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  5. "זאת כף או כפית?"

"זאת כף או כפית?"

Translation:Is this a spoon or a teaspoon?

June 27, 2016



Do I hear it correctly that 'f' changes to a 'p' here when we go from a spoon to teaspoon? Is it because it moves from being the last letter to the middle of the word?


Very true.

It's because it starts a new syllable.


Is that a rule with p/f or what's it called - bilabial sounds? (Or similar?) Thanks.


The rule goes more or less as follows: When a letter is the beginning of a syllabyle that comes after a "complete stop" (end of another word, a resting shva/שוא נח vowel, and other cases), it takes on a "dagesh" (a dot in the middle of a letter. This sometimes changes the sound of the letter, but not always, like in the case of a ס which can take on a dagesh but the sounds remains the same. This means that it does not change the sound of the letter ש because it's sound is dependent on whether the dot (dagesh) is on the top left or top right, not the middle. In other cases than mentioned above, the letter will almost never have a dot in the middle. Exception: If a word ends with א, ה, ו, י the first letter of the following word will not have a dagesh.


Is כפית the diminutive of כף?


In a way.

The ית suffix marks diminutive for feminine words, ון suffix for masculine. In general.


Why is this feminine here? I didn't know it changed the form when used to express This is....


Spoon and teaspoon are feminine nouns


Are you on facebook? Are you in the duolingo hebrew group? I dont understand the feminine masculine stuff. Well, for the most part I understand it...but I need help.


Not really - כף (spoon) is masculine, כפית (teaspoon) is feminine. It should have been זה כף או כפית?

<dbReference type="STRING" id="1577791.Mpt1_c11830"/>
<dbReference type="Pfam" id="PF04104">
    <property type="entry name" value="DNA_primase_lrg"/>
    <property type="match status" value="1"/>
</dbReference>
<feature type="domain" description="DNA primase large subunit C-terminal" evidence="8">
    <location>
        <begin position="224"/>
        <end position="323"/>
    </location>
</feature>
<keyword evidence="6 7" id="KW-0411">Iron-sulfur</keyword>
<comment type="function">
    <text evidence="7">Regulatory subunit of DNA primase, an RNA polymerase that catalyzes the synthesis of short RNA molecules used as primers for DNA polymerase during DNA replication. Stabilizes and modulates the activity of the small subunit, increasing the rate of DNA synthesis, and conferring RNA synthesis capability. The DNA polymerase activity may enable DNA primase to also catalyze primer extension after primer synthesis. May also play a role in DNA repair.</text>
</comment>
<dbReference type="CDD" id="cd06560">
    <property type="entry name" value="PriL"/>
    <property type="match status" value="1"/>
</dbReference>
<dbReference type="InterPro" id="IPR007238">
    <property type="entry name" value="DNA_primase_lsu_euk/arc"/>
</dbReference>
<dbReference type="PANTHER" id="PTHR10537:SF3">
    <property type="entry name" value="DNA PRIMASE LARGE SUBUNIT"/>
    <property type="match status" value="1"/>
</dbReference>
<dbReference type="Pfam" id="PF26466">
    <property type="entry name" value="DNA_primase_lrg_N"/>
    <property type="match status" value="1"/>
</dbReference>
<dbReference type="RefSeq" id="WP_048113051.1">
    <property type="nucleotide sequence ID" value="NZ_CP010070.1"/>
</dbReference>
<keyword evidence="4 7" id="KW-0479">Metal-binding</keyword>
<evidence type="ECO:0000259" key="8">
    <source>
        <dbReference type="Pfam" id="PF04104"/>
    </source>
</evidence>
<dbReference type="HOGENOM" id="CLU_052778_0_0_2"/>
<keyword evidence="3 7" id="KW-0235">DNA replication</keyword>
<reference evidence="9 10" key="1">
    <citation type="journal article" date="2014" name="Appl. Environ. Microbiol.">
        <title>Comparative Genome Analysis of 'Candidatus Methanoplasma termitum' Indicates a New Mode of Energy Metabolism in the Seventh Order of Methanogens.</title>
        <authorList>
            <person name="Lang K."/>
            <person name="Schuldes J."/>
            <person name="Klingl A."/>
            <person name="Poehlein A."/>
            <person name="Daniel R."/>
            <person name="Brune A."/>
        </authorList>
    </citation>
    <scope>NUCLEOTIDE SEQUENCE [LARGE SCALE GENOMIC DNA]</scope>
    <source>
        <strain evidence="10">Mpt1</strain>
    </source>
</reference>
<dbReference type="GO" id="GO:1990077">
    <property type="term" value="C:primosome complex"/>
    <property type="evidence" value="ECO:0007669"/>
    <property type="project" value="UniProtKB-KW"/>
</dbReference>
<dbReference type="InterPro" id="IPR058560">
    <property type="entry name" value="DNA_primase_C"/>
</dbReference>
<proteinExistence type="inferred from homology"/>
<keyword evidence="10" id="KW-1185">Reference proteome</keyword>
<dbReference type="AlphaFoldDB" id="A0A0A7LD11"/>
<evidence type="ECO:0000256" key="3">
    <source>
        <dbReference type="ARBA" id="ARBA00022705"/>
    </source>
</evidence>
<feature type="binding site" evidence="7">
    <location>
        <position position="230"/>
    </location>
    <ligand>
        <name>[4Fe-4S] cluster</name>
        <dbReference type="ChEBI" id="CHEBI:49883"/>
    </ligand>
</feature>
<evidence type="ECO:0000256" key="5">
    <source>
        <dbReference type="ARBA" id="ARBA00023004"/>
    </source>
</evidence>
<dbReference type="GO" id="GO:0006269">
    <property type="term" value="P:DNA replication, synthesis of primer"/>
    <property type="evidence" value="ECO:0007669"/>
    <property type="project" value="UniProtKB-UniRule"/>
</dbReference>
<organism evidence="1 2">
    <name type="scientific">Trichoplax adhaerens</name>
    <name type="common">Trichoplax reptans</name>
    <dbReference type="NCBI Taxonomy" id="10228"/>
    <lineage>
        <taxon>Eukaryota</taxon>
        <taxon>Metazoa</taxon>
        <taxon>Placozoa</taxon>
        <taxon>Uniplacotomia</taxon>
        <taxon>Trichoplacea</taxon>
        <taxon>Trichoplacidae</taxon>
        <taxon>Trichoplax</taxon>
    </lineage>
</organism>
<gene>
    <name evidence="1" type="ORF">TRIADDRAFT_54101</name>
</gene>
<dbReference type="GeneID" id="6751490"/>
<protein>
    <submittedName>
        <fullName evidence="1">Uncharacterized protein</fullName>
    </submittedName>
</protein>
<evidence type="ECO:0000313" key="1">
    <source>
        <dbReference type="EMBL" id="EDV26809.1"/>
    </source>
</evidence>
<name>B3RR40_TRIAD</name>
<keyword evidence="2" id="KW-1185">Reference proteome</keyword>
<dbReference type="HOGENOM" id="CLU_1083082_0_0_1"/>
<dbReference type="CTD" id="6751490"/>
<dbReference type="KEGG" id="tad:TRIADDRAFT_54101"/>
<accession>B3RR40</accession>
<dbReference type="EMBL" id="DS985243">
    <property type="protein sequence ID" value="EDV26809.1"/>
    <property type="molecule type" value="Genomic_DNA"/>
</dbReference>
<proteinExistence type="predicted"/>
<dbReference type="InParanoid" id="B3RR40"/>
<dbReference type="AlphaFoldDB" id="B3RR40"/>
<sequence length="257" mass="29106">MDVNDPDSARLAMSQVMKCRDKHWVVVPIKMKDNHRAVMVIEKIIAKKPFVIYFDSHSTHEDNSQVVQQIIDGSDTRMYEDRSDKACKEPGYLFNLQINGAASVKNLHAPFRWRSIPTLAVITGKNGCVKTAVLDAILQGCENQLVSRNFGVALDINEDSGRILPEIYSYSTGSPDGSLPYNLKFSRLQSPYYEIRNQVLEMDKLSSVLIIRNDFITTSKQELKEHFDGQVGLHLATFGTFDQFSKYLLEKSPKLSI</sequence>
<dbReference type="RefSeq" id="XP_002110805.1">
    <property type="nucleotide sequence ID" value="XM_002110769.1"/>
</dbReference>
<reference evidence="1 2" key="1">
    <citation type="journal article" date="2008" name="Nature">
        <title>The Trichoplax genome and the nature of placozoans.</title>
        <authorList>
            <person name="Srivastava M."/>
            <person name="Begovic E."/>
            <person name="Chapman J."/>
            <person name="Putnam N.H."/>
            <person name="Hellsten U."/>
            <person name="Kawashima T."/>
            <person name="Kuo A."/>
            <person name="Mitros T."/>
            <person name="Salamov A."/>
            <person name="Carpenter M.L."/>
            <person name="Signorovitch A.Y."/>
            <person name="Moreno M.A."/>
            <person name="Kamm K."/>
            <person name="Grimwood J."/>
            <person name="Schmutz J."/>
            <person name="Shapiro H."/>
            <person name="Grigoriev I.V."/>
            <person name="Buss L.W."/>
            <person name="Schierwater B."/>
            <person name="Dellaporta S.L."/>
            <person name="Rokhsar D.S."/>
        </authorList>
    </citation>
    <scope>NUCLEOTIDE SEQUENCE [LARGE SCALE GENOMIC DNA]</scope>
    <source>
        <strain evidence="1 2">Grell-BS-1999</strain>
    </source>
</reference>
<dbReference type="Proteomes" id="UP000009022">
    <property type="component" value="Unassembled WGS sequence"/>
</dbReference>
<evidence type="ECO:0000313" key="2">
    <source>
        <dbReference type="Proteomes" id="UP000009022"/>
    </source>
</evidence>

Can someone help me understand the exact difference between כף and כפית?

Okay, so in a typical silverware set (at least in my country), there are larger spoons (sometimes called "soup spoons"), and there are also smaller spoons (sometimes called "teaspoons"). However, we use the smaller spoons more often, and we usually just call them "spoons," not "teaspoons."

There is also a "teaspoon" measurement, but we use a different type of spoon for this that is more exact.

So, does a כף correspond to the larger "soup spoon" in the silverware set, whereas כפית refers to the smaller spoon in the set? Do Israelis normally use the larger spoon for everyday use, rather than the smaller one? And can כף also mean "tablespoon" in the sense of measuring for a recipe? Is a כפית something you would use for eating food, or only for measuring for a recipe?

I want to make sure I understand all this correctly, because when I hear "spoon," I think of the small spoon we use for eating, and when I hear "teaspoon," I think of a special spoon used for measuring. Thanks in advance!


What country do you live in? In the UK a cutlery set would usually include four types of spoon. A soup spoon (medium sized very round for eating soup). A dessert spoon (medium sized, pointed tip, for dessert, pies, puddings etc.) A teaspoon (very small, pointed tip, used for adding sugar to drinks, stirring tea etc.) A tablespoon or serving spoon (large, pointed tip for serving food). All spoons but only one teaspoon.

I assumed because "כפית" is translated to teaspoon it means the tiny spoon we call teaspoon in the UK and that "כף" referred to any spoon.


Sorry for the late reply. This is U.S.


The generic word for spoon is כף. It is what also what Americans would call a soup spoon, and in recipes indicates a tablespoon. A small dessert spoon is a כפית (which literally means a small spoon!) and in recipes is a teaspoon.


CarrieYael Sorry if I'm being too critical, and I didn't read your whole post, but I have to point out that we tested it and the amount of sugar that our silver teaspoon held (in my parents' home) was almost exactly (perhaps not to the grain) the same as a measuring teaspoon.